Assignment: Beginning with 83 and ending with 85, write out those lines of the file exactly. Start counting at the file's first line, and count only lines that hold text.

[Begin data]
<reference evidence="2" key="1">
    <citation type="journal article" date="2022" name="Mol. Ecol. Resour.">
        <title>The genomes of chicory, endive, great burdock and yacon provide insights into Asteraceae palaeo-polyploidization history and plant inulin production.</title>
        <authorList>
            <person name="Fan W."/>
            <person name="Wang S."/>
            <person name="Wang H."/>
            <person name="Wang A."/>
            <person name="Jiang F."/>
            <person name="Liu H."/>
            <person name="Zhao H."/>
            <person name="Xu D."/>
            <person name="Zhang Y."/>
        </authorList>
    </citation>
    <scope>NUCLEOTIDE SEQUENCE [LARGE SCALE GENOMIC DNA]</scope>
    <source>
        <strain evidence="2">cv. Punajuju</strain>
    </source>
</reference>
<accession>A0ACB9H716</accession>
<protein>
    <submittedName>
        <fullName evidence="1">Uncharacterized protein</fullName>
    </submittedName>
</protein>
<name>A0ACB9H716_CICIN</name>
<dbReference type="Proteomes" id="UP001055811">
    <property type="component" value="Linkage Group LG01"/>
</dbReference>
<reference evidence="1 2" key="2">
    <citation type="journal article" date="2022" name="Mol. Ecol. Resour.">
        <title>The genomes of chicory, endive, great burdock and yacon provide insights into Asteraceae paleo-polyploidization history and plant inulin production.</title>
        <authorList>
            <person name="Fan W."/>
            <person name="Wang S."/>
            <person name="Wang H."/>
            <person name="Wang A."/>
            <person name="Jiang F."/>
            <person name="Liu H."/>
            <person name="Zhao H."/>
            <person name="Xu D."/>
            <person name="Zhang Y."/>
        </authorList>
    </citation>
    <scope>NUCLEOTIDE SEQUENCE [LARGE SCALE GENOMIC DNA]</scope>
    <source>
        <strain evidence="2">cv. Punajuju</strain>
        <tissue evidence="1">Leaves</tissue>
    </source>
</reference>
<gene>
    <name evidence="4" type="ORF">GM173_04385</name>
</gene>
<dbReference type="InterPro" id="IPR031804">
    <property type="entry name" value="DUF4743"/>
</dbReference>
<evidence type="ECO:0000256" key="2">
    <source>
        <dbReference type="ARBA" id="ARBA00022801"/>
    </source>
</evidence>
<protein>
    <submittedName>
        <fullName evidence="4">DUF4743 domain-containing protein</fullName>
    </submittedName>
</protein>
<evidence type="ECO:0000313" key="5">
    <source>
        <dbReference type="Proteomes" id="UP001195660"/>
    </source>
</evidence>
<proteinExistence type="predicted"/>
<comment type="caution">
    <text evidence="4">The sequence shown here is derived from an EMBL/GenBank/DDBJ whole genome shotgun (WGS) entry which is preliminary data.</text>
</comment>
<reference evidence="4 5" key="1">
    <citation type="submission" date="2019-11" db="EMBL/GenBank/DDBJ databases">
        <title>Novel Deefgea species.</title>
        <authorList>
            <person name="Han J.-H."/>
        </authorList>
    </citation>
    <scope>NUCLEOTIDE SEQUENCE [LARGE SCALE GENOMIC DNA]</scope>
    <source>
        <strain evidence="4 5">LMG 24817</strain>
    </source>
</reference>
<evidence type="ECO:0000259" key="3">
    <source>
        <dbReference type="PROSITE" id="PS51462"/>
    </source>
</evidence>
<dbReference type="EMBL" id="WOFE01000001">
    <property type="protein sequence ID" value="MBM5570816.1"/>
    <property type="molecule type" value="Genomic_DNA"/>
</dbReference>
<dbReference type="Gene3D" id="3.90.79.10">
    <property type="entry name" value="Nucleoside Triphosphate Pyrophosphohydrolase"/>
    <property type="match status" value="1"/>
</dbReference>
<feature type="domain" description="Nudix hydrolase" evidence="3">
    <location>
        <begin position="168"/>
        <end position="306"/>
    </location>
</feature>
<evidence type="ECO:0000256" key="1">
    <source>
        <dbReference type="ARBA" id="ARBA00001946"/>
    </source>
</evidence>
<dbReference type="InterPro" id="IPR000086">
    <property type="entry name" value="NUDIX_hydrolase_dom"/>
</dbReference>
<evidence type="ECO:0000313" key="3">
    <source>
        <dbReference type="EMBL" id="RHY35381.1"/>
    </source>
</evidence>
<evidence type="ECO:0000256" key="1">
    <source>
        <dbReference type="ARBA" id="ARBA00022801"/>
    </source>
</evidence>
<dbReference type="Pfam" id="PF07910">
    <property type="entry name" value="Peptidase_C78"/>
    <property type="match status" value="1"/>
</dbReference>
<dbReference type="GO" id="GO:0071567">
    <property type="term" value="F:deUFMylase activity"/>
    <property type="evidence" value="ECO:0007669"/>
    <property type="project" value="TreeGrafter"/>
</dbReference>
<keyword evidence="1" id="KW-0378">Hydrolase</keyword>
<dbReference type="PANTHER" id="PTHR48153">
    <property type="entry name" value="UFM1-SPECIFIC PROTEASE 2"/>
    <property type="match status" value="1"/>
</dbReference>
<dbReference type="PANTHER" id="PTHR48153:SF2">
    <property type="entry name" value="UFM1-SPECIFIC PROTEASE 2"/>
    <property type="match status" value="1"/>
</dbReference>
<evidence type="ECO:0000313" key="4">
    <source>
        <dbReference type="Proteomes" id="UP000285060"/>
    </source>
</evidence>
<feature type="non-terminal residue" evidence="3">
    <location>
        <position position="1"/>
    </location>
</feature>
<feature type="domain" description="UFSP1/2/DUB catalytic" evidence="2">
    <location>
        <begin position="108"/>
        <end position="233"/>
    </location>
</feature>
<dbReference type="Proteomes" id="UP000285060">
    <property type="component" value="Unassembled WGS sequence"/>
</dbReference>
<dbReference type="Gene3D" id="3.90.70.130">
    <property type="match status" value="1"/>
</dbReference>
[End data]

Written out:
    </citation>
    <scope>NUCLEOTIDE SEQUENCE [LARGE SCALE GENOMIC DNA]</scope>
    <source>